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The commercial real-estate problem has become a focus of federal regulators in recent weeks as they stress-tested the 19 largest US banks to see where losses could pop up if the economy, rather than recovering, worsens.

The stress tests of banks was the focus of GlobeSt.com’s Quick Poll last week, asking readers if the tests made them any more comfortable or confident that the banks will get through the recession. A majority vote of 69% said the tests didn’t make them any more comfortable, while 31% said the tests showed they’ll get through the recession. Patrick Crandall, a managing director in the Los Angeles office of CIBC World Markets tells GlobeSt.com that the results are no surprise.

It is not surprising that the majority of respondents to the survey find little comfort in the results of the government stress tests. While the broader market generally viewed the results as favorable, GlobeSt.com readers are aware of just how difficult the environment is for commercial real estate…and that we are still in the early innings for our industry.

After peaking at $250 billion in 2007, the CMBS market has vanished, leaving a gaping capital shortfall for new and maturing loans. Transaction volume remains minimal and values are generally thought to have decreased somewhere between 25% and 40% from their peak in 2007. The aggressive rent growth and cap rate assumptions that were employed leading up to the peak in the middle of 2007 have turned into projected rent decreases and increasing cap rates across all markets. So the combination of lower values, decreased capacity in the system, and more stringent underwriting standards will continue to exert significant downward pressure on the market. Add to this continuing deterioration in the broader economy (unemployment, anemic consumer spending, etc.), and it is easy to see why the responses came back as they did.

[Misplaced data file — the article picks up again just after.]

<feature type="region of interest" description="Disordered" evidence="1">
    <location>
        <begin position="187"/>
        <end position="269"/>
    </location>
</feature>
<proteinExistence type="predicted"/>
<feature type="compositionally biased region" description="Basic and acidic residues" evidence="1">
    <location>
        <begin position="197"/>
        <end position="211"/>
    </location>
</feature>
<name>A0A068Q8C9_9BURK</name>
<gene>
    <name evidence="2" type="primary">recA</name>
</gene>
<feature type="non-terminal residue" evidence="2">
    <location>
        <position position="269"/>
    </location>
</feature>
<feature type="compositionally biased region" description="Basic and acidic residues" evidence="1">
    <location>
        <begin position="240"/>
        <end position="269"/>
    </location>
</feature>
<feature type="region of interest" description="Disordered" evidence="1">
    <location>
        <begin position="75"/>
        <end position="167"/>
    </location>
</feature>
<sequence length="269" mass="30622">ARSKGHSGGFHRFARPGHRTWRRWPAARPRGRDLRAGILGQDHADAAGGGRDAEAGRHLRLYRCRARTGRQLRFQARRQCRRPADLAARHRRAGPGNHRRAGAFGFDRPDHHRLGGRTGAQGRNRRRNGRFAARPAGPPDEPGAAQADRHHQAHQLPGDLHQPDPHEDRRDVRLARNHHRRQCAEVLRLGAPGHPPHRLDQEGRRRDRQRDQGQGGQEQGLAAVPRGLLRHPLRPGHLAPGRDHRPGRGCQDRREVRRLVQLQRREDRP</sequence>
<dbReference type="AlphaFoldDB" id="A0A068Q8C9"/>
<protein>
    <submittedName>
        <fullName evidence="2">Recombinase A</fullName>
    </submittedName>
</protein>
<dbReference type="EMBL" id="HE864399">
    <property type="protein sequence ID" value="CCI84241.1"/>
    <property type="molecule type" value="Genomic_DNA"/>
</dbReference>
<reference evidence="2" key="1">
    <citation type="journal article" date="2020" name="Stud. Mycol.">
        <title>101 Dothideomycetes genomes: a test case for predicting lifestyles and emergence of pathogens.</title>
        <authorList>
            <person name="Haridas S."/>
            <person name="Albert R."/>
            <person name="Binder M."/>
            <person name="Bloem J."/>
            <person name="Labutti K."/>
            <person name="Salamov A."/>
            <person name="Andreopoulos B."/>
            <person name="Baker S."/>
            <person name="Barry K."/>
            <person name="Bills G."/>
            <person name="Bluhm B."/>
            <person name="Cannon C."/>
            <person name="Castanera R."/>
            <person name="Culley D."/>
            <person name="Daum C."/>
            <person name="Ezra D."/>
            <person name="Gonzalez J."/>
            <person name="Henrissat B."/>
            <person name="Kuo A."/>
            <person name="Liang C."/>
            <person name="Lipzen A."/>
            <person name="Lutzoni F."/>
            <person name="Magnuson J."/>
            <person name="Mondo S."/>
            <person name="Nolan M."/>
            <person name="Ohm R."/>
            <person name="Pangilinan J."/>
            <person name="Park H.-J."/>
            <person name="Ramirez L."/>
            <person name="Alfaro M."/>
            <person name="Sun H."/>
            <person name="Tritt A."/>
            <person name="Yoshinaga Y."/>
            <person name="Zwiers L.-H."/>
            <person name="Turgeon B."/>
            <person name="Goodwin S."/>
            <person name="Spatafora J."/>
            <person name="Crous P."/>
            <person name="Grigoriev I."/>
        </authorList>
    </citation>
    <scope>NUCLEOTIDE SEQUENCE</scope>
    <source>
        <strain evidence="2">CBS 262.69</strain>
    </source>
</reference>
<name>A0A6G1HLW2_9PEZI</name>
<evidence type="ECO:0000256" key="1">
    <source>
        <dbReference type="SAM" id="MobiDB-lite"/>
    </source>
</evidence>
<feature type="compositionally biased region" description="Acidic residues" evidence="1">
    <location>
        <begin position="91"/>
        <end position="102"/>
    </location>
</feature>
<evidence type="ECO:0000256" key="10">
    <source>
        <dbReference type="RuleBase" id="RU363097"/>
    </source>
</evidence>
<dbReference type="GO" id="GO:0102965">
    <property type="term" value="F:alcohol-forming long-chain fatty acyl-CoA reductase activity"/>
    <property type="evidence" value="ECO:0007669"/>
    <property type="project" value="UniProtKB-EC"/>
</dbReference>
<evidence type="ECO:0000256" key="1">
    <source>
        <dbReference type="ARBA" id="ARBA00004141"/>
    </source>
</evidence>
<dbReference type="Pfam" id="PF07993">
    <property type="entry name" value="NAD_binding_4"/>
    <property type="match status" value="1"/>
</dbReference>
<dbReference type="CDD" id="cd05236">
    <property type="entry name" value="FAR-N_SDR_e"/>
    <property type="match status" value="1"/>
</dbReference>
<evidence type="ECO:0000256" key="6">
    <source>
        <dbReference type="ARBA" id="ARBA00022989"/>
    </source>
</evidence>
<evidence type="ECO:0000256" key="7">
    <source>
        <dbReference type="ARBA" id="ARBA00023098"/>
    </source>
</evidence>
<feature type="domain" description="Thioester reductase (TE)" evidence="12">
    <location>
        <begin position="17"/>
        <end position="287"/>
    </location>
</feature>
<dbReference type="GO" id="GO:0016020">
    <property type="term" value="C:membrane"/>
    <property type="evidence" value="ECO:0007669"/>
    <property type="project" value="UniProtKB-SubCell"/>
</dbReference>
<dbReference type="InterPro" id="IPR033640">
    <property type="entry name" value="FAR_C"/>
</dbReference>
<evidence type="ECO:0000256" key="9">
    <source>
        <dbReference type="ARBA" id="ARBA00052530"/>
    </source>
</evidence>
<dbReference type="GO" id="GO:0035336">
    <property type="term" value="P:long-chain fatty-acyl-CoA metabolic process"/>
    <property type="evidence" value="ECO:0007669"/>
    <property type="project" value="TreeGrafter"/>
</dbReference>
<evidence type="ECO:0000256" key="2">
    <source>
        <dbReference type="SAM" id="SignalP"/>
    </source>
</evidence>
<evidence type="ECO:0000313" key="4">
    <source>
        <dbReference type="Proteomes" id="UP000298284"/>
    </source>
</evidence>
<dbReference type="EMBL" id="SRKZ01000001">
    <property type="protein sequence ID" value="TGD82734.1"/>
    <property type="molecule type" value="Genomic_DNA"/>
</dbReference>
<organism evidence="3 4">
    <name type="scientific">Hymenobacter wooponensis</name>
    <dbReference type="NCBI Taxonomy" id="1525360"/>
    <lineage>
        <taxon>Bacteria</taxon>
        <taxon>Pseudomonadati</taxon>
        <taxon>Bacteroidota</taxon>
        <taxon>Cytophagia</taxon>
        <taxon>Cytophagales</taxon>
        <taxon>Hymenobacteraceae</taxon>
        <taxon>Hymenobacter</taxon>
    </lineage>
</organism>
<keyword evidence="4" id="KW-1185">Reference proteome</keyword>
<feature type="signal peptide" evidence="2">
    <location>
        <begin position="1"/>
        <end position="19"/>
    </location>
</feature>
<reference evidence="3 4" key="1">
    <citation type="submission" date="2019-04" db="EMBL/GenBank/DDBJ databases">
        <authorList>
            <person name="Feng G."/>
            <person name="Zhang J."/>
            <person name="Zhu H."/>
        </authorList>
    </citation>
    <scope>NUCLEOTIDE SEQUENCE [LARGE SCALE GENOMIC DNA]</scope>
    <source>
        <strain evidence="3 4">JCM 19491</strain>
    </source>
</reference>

However there is good news amid these difficult conditions. There are still lenders in the market with capacity and desire to provide capital, and new deals are getting done on a select basis. Generally they are smaller deals, more conservatively structured, and involve some level of recourse. But there are lenders willing to put their toes in the water even now, and over time more will get comfortable wading into the pool.

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